Councillor Peter Keane (FF) failed to get a seconder at this week’s local authority meeting for his motion to increase the LPT payable on Galway City houses by 5%.

Cllr Keane said that the increase would net the Council €500,000 every year, which could be spent evenly on services across all three electoral wards.

It would be used to fund services and projects city councillors are always looking for, including a proposal by his colleague Cllr Imelda Byrne for the local authority to hire additional staff for city parks.

The cost to the taxpayer – or property owner – would be minimal, he insisted.

“It would mean that 90% of households would pay 37 cent extra per week,” he said.

Not one of the 17 other elected members, including four party colleagues, would second his motion and so it fell.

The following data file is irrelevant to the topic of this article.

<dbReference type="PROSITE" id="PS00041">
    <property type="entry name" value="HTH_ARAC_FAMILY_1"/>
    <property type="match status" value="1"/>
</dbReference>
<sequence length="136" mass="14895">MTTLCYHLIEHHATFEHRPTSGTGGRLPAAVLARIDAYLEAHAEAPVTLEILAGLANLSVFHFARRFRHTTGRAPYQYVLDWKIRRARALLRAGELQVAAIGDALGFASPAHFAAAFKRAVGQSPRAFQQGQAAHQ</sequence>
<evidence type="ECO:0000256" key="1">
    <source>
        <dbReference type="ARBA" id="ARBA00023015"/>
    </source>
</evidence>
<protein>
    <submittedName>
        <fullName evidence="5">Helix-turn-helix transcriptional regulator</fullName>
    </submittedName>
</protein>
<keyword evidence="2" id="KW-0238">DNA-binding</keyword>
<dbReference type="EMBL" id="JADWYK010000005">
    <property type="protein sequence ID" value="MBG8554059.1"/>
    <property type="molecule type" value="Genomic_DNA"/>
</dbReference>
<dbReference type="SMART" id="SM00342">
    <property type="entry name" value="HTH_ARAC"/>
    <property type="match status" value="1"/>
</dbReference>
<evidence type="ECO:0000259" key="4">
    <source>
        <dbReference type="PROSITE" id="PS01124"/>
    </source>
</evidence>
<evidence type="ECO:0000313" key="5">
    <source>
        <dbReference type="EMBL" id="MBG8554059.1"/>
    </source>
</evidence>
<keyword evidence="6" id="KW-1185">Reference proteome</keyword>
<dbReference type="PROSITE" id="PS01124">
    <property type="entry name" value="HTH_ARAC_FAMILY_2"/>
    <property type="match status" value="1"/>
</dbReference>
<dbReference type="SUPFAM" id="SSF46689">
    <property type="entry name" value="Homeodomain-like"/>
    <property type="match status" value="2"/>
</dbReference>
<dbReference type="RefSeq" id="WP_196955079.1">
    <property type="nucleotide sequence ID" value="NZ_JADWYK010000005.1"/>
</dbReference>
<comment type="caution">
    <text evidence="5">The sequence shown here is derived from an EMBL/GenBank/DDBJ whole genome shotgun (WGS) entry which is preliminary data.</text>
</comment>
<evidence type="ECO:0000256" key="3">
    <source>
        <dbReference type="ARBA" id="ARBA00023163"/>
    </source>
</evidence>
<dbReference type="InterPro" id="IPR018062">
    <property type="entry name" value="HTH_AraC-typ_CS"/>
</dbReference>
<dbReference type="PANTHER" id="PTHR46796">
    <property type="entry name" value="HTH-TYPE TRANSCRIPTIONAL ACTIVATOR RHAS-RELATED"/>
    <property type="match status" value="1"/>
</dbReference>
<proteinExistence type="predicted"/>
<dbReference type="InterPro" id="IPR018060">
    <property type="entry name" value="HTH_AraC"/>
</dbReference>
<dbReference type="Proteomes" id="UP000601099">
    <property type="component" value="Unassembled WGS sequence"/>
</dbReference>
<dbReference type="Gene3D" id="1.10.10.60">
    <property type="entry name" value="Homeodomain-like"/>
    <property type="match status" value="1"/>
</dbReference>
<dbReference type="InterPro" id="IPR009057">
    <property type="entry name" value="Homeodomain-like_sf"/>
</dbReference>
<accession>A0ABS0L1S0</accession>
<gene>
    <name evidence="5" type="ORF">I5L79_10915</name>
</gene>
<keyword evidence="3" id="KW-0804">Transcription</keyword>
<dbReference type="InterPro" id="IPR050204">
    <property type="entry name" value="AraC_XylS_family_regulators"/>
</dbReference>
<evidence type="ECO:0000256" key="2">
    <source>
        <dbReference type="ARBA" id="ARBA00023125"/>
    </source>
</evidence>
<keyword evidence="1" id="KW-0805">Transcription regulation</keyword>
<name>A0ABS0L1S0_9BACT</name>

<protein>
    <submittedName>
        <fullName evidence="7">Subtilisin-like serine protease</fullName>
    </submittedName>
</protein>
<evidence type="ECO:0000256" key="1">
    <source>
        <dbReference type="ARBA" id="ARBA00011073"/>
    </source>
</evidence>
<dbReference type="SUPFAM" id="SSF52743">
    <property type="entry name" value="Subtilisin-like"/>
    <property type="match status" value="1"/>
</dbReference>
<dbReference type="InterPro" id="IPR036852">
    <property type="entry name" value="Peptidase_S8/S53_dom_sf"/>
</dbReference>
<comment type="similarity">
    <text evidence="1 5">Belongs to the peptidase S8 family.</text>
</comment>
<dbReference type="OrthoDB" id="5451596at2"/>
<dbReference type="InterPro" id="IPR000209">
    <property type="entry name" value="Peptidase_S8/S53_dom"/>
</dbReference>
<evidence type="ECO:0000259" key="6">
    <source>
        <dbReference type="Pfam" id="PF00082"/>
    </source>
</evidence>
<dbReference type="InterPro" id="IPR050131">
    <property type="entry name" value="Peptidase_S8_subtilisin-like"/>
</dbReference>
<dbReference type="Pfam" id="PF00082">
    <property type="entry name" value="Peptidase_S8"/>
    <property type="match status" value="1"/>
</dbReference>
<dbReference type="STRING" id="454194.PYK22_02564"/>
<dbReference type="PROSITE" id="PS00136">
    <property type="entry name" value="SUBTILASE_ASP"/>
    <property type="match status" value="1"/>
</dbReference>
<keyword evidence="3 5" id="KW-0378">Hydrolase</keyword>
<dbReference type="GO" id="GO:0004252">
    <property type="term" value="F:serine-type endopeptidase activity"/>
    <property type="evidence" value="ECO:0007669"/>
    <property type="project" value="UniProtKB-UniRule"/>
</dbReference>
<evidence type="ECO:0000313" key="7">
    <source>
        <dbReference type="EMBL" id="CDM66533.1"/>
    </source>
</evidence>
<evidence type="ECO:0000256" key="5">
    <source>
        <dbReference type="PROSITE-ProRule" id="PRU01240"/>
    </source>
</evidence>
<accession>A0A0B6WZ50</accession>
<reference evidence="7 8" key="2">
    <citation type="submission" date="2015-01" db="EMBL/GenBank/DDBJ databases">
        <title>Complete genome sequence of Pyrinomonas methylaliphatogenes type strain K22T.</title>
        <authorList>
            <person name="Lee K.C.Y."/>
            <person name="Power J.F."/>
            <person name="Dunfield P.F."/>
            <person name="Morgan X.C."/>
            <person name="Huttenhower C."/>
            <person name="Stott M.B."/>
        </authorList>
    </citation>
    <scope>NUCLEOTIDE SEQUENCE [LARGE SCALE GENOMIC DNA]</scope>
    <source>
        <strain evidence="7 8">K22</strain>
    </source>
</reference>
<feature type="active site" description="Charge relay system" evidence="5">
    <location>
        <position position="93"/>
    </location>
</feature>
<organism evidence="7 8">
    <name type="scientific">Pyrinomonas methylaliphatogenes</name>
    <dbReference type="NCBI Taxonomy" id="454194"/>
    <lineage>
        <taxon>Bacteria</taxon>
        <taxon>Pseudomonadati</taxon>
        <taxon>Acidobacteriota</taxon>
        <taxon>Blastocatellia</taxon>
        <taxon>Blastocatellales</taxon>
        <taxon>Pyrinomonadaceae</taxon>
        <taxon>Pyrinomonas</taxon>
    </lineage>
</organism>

Another motion recommending no change in the current rate of LPT in 2022 was passed by a majority.
This is a shortened preview version of this article. To read the rest of the story, see this week’s Galway City Tribune. You can buy a digital edition HERE.

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CITY TRIBUNE

Galway City Council needs 40 more workers to help deliver on projects

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From this week’s Galway City Tribune –  Forty more workers are needed at City Hall ‘right away’, the Chief Executive of Galway City Council has said.